Reverse Engineering Tools in Linux – strings, nm, ltrace, strace, LD_PRELOAD

by Lakshmanan Ganapathy on March 7, 2012

This article explains about the tools and commands that can be used to reverse engineer an executable in a Linux environment.

Reverse engineering is the act of figuring out what a software does, to which there is no source code available. Reverse engineering may not give you the exact details of the software. But you can understand fairly well about how a software was implemented.

The reverse engineering involves the following three basic steps:

  1. Gathering the Info
  2. Determining Program behavior
  3. Intercepting the library calls

I. Gathering the Info

The first step is to gather the information about the target program and what is does. For our example, we will take the ‘who’ command. ‘who’ command prints the list of currently logged in users.

1. Strings Command

Strings is a command which print the strings of printable characters in files. So now let’s use this against our target (who) command.

# strings /usr/bin/who

Some of the important strings are,

users=%lu
EXIT
COMMENT
IDLE
TIME
LINE
NAME
/dev/
/var/log/wtmp
/var/run/utmp
/usr/share/locale
Michael Stone
David MacKenzie
Joseph Arceneaux

From the about output, we can know that ‘who’ is using some 3 files (/var/log/wtmp, /var/log/utmp, /usr/share/locale).

Read more: Linux Strings Command Examples (Search Text in UNIX Binary Files)

2. nm Command

nm command, is used to list the symbols from the target program. By using nm, we can get to know the local and library functions and also the global variables used. nm cannot work on a program which is striped using ‘strip’ command.

Note: By default ‘who’ command is stripped. For this example, I compiled the ‘who’ command once again.

# nm /usr/bin/who

This will list the following:

08049110 t print_line
08049320 t time_string
08049390 t print_user
08049820 t make_id_equals_comment
080498b0 t who
0804a170 T usage
0804a4e0 T main
0804a900 T set_program_name
08051ddc b need_runlevel
08051ddd b need_users
08051dde b my_line_only
08051de0 b time_format
08051de4 b time_format_width
08051de8 B program_name
08051d24 D Version
08051d28 D exit_failure

In the above output:

  • t|T – The symbol is present in the .text code section
  • b|B – The symbol is in UN-initialized .data section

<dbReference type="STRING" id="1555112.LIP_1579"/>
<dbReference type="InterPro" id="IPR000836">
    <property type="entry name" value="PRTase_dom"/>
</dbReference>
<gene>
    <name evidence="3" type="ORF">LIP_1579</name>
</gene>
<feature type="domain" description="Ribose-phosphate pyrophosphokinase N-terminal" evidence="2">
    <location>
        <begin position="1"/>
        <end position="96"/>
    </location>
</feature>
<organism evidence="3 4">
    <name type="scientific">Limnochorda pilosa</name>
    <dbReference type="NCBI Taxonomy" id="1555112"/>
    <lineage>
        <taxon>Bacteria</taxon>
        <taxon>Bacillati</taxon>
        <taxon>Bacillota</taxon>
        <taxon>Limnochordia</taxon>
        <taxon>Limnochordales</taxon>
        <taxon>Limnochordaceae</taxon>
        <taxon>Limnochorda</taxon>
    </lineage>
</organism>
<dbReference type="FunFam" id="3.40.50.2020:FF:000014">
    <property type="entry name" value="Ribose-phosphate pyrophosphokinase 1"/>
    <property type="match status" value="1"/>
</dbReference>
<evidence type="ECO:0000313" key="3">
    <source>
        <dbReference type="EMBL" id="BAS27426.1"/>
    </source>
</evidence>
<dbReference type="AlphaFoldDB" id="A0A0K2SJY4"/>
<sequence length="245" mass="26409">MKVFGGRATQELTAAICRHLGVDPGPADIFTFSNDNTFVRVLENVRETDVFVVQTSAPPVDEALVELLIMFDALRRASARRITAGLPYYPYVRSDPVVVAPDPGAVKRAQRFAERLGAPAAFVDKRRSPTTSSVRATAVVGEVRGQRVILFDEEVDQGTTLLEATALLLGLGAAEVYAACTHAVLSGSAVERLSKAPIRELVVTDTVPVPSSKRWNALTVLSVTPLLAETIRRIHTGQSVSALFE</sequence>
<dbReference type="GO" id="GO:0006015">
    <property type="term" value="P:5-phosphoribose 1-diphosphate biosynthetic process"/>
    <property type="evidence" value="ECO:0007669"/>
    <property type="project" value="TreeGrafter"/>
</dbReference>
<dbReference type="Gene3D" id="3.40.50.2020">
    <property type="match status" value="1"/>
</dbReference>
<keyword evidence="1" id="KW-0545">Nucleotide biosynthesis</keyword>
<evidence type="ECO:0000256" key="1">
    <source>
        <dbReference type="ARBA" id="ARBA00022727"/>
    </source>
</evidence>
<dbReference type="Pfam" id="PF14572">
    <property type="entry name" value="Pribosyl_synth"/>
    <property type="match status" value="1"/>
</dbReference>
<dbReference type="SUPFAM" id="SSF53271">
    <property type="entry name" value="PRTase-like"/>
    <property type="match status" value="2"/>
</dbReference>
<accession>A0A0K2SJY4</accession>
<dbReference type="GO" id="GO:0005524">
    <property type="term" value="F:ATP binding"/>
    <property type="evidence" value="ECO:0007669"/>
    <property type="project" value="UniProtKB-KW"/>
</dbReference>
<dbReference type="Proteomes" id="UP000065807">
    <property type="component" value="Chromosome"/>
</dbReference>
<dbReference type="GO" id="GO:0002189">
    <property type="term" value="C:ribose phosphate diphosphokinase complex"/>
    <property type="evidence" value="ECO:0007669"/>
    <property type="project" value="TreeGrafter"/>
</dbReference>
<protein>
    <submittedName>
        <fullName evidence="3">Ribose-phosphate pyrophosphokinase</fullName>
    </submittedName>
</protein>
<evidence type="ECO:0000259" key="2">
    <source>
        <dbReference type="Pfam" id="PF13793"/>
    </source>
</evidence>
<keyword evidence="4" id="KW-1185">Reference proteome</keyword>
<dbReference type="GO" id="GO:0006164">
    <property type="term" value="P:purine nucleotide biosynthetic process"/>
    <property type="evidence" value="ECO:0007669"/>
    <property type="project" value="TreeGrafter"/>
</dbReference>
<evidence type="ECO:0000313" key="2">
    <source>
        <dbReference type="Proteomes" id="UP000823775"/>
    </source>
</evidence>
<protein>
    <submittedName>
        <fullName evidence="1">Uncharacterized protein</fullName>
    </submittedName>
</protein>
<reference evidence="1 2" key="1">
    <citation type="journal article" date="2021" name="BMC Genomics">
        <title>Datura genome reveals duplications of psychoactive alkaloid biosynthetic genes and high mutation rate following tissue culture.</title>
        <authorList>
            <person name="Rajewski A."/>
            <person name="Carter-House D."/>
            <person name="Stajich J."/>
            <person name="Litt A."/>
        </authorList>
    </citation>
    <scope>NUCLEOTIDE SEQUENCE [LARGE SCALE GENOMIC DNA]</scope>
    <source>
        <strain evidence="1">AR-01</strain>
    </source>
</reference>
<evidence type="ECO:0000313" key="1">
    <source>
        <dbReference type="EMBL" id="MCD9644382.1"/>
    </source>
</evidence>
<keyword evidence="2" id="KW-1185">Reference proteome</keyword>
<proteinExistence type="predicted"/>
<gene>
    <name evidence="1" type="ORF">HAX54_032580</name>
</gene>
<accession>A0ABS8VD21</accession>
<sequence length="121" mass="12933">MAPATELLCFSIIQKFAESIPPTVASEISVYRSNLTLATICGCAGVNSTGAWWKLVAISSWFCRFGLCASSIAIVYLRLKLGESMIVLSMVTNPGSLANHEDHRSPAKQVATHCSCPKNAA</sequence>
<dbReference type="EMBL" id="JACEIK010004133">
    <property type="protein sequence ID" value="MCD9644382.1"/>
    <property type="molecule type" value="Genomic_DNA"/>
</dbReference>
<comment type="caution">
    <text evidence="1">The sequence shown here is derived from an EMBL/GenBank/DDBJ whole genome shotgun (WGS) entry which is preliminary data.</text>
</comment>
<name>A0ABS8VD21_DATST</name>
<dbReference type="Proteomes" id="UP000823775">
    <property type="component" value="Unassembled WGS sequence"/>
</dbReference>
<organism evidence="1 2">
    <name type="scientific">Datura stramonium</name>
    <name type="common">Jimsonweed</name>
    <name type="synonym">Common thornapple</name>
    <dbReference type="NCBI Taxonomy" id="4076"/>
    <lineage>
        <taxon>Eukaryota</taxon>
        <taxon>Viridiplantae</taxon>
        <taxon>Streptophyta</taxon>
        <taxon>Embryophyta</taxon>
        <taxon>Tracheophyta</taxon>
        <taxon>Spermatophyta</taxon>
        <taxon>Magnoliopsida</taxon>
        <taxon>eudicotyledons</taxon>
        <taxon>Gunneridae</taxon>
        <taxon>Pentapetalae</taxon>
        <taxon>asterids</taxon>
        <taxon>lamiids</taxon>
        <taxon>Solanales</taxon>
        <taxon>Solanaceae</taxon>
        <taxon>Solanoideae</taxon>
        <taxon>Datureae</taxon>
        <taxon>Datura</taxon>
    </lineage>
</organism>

• D|d – The symbol is in Initialized .data section.

The Capital or Small letter, determines whether the symbol is local or global.

From the about output, we can know the following,

  • It has the global function (main,set_program_name,usage,etc..)
  • It has some local functions (print_user,time_string etc..)
  • It has global initialized variables (Version,exit_failure)
  • It has the UN-initialized variables (time_format, time_format_width, etc..)

Sometimes, by using the function names we can guess what the functions will do.

Read more: 10 Practical Linux nm Command Examples

The other commands that can be used to get information are

II. Determining Program Behavior

3. ltrace Command

It traces the calls to the library function. It executes the program in that process.

# ltrace /usr/bin/who

The output is shown below.

utmpxname(0x8050c6c, 0xb77068f8, 0, 0xbfc5cdc0, 0xbfc5cd78)          = 0
setutxent(0x8050c6c, 0xb77068f8, 0, 0xbfc5cdc0, 0xbfc5cd78)          = 1
getutxent(0x8050c6c, 0xb77068f8, 0, 0xbfc5cdc0, 0xbfc5cd78)          = 0x9ed5860
realloc(NULL, 384)                                                   = 0x09ed59e8
getutxent(0, 384, 0, 0xbfc5cdc0, 0xbfc5cd78)                         = 0x9ed5860
realloc(0x09ed59e8, 768)                                             = 0x09ed59e8
getutxent(0x9ed59e8, 768, 0, 0xbfc5cdc0, 0xbfc5cd78)                 = 0x9ed5860
realloc(0x09ed59e8, 1152)                                            = 0x09ed59e8
getutxent(0x9ed59e8, 1152, 0, 0xbfc5cdc0, 0xbfc5cd78)                = 0x9ed5860
realloc(0x09ed59e8, 1920)                                            = 0x09ed59e8
getutxent(0x9ed59e8, 1920, 0, 0xbfc5cdc0, 0xbfc5cd78)                = 0x9ed5860
getutxent(0x9ed59e8, 1920, 0, 0xbfc5cdc0, 0xbfc5cd78)                = 0x9ed5860
realloc(0x09ed59e8, 3072)                                            = 0x09ed59e8
getutxent(0x9ed59e8, 3072, 0, 0xbfc5cdc0, 0xbfc5cd78)                = 0x9ed5860